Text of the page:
Metropolitan News-Enterprise


Friday, June 9, 2017


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C.A. Affirms Attorney’s Vexatious Litigant Status

Imposes Sanctions Amounting to $5,500 for a Frivolous Appeal


By a MetNews Staff Writer


The Court of Appeal yesterday upheld an order declaring an Orange County attorney to be a vexatious litigant, imposed a $5,500 sanction on her for a frivolous appeal, and directed the clerk to forward a copy of the opinion to the State Bar.

The Fourth District’s Div. Three, in an opinion by Justice William W. Bedsworth, affirmed the dismissal of a complaint filed by attorney Paula Skerston of Placentia against the Law Office of Robert Newman. The dismissal followed Skerston’s failure to post $15,000 as a condition of pursuing her action, imposed after Orange Superior Court Judge Frederick P. Aguirre adjudged her to be a vexatious litigant.

Bedford noted that Skerston’s latest lawsuit against Newman, like previous ones, stems from a 2007 restraining order he obtained against her on behalf of a client, Linda Sheehan. The jurist declared:

“Skerston’s decade-long crusade against Newman is the very definition of frivolous.”

Yelp Review

The action dismissed by Aguirre was based on Skerston’s allegations of false light invasion of privacy and infliction of emotional distress allegedly stemming from Newman’s response to her “review” of him which she posted on Yelp. His response includes a link to the Court of Appeal’s 2012 opinion upholding the dismissal, pursuant to an anti-SLAPP motion, of Skerston’s action against Newman and Sheehan.


Attorney Paula Skelton’s Yelp “review” of attorney Robert Newman appears above, as well as his response. Skerston sued over the response. Five subsequent reviews by her of Newman, accusing him of various misdeeds, also appear.


In that opinion, Bedsworth observed that “[t]his is appellant Paula Skerston’s third trip to the Court of Appeal to protest a restraining order issued against her in 2007” and commented:

“This should therefore be the last of the appeals by Skerston regarding the Sheehan restraining order.”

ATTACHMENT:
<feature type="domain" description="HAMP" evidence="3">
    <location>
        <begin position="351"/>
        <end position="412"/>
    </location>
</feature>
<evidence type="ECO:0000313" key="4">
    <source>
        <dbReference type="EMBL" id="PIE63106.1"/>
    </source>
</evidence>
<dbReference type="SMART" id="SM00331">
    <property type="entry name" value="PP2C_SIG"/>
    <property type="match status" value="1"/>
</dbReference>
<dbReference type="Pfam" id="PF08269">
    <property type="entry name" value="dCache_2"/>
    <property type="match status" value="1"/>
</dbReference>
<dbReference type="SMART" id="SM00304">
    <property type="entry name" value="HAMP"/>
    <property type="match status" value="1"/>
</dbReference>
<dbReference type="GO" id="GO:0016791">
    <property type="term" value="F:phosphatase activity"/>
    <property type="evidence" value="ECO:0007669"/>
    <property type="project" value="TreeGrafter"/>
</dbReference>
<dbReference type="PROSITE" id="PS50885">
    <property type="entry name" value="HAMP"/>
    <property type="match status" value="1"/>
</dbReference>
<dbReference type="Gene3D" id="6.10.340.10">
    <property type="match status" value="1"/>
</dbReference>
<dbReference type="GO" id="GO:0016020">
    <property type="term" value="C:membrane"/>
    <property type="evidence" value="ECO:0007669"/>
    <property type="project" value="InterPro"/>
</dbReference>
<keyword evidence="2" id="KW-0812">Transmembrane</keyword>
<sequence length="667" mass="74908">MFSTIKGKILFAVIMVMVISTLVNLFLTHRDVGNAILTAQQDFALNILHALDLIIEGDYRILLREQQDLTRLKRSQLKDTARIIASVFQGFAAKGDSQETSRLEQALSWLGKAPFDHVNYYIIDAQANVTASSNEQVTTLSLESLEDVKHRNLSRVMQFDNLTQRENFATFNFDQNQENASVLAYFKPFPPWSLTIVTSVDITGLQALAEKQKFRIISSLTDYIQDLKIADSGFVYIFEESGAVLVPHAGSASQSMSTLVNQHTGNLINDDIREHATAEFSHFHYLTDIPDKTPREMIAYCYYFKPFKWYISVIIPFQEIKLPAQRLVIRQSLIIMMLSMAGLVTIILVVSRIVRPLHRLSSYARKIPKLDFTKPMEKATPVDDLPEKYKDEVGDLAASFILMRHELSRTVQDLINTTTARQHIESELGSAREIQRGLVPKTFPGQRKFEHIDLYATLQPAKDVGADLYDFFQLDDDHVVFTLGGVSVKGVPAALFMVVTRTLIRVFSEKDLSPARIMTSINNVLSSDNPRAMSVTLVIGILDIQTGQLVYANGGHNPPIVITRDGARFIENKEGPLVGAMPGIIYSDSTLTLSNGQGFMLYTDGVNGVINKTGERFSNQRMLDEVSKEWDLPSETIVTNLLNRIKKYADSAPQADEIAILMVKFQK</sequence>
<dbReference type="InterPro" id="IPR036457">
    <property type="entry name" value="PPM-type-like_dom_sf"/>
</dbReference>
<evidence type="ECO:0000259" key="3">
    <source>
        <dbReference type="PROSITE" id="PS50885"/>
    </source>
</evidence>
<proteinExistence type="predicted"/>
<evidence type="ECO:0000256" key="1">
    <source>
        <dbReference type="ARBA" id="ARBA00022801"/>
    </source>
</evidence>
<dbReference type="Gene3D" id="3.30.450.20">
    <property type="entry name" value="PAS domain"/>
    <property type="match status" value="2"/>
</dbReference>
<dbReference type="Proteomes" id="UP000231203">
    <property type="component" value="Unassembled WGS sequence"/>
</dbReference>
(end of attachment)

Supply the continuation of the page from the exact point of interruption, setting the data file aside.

In yesterday’s opinion, Bedsworth pointed to that 2012 remark, and said that Skerston has chosen to “disregard our strong adjuration from further litigation the last time she was here.”

He also wrote:

“[W]hile this is a new skirmish, it is only the latest salvo in a battle over the 2007 restraining order that has been going on now for over a decade. Each time Skerston has contested it, claiming it was obtained through falsehoods, she has lost. This appeal represents yet another loss.”

Vexatious Litigant

Skerston argued on appeal that her vexatious litigant status must be removed because two of the cases which Newman pointed to in which she incurred defeats have not reached final determinations.

Bedsworth responded:

“Whether these two cases have been finally determined is irrelevant. Even without these two cases, Skerston has repeatedly relitigated or attempted to relitigate the 2007 restraining order, the validity of which was finally determined against her by this court in 2008….Since then we have had two more appeals and a petition for rehearing about the restraining order in this court, and Skerston sued Newman in 2009, all based on the 2007 restraining order. Incredibly, Skerston is still arguing, in this appeal, that the 2007 restraining order was obtained by fraud.”

The jurist pointed to other attempts to relitigate what had already been determined and said:

“Skerston meets the definition of vexatious litigant.”

Skerston insisted that Newman had no standing to move for her adjudication as a vexatious litigant. She named as the defendant ““Law Office of Robert Newman, a Suspended Corporation,” Skerston pointed out, arguing that that Skerston, to enter the litigation as an individual, would have to have filed a motion to intervene.

Bedsworth wrote:

“Skerston supplies no authority for her contentions that a noticed motion or a complaint in intervention was required before Newman individually could be recognized as the true defendant, or even that Newman was not the true defendant….

“Skerston’s argument assumes that Newman was not the true defendant until the court ruled on the issue at the August 2015 case management conference. But if Newman the individual was erroneously sued as his corporation, he was erroneously sued from the beginning. The court’s ruling in August did not substitute one defendant for another. It clarified the identity of the original defendant.”

He added that “Skerston also overlooks the fact that the court set an OSC on its own motion to declare her a vexatious litigant,” so that Aguirre acted “independently of Newman’s motion.”

Bedsworth declared that “upon motion of her long-suffering opponent we finally impose sanctions for a frivolous appeal,” granting Newman $5,000, and ordering that $500 be paid to the court.”

The opinion, which was not certified for publication, cane in Skerston v. Law Office of Robert Newman G053031.

Skerston and Newman each appeared in pro per.


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